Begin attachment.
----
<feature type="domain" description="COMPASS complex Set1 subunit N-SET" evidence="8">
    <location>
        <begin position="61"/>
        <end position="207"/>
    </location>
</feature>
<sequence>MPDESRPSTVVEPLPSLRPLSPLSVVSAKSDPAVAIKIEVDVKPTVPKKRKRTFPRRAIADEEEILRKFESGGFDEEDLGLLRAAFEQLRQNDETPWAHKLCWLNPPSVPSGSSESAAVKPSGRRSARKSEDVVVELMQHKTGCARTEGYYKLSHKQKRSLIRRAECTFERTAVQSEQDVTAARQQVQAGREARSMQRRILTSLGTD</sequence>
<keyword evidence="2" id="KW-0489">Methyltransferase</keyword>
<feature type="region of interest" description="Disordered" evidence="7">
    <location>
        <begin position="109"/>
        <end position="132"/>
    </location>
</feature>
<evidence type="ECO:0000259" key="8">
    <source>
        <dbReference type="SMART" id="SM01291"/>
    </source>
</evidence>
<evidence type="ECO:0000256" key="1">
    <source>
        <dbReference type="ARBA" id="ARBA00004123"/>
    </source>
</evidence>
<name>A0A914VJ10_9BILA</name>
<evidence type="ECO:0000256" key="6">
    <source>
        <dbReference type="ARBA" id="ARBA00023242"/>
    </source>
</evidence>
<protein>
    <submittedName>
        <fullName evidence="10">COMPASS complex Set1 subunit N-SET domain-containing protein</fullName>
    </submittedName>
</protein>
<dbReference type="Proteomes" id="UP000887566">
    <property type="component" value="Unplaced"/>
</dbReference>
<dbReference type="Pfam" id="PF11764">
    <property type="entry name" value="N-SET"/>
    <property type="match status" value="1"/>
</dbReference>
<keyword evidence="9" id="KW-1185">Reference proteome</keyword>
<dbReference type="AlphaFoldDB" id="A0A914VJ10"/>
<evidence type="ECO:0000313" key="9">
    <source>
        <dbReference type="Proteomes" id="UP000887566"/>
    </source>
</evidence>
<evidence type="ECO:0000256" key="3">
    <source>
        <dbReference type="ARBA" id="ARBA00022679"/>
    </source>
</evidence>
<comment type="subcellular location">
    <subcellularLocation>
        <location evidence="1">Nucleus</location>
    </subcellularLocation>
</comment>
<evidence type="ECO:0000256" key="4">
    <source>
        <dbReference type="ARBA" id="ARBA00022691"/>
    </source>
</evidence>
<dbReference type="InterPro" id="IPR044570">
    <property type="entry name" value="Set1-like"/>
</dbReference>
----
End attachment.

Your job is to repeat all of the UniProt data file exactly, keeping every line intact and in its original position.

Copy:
<feature type="domain" description="COMPASS complex Set1 subunit N-SET" evidence="8">
    <location>
        <begin position="61"/>
        <end position="207"/>
    </location>
</feature>
<sequence>MPDESRPSTVVEPLPSLRPLSPLSVVSAKSDPAVAIKIEVDVKPTVPKKRKRTFPRRAIADEEEILRKFESGGFDEEDLGLLRAAFEQLRQNDETPWAHKLCWLNPPSVPSGSSESAAVKPSGRRSARKSEDVVVELMQHKTGCARTEGYYKLSHKQKRSLIRRAECTFERTAVQSEQDVTAARQQVQAGREARSMQRRILTSLGTD</sequence>
<keyword evidence="2" id="KW-0489">Methyltransferase</keyword>
<feature type="region of interest" description="Disordered" evidence="7">
    <location>
        <begin position="109"/>
        <end position="132"/>
    </location>
</feature>
<evidence type="ECO:0000259" key="8">
    <source>
        <dbReference type="SMART" id="SM01291"/>
    </source>
</evidence>
<evidence type="ECO:0000256" key="1">
    <source>
        <dbReference type="ARBA" id="ARBA00004123"/>
    </source>
</evidence>
<name>A0A914VJ10_9BILA</name>
<evidence type="ECO:0000256" key="6">
    <source>
        <dbReference type="ARBA" id="ARBA00023242"/>
    </source>
</evidence>
<protein>
    <submittedName>
        <fullName evidence="10">COMPASS complex Set1 subunit N-SET domain-containing protein</fullName>
    </submittedName>
</protein>
<dbReference type="Proteomes" id="UP000887566">
    <property type="component" value="Unplaced"/>
</dbReference>
<dbReference type="Pfam" id="PF11764">
    <property type="entry name" value="N-SET"/>
    <property type="match status" value="1"/>
</dbReference>
<keyword evidence="9" id="KW-1185">Reference proteome</keyword>
<dbReference type="AlphaFoldDB" id="A0A914VJ10"/>
<evidence type="ECO:0000313" key="9">
    <source>
        <dbReference type="Proteomes" id="UP000887566"/>
    </source>
</evidence>
<evidence type="ECO:0000256" key="3">
    <source>
        <dbReference type="ARBA" id="ARBA00022679"/>
    </source>
</evidence>
<comment type="subcellular location">
    <subcellularLocation>
        <location evidence="1">Nucleus</location>
    </subcellularLocation>
</comment>
<evidence type="ECO:0000256" key="4">
    <source>
        <dbReference type="ARBA" id="ARBA00022691"/>
    </source>
</evidence>
<dbReference type="InterPro" id="IPR044570">
    <property type="entry name" value="Set1-like"/>
</dbReference>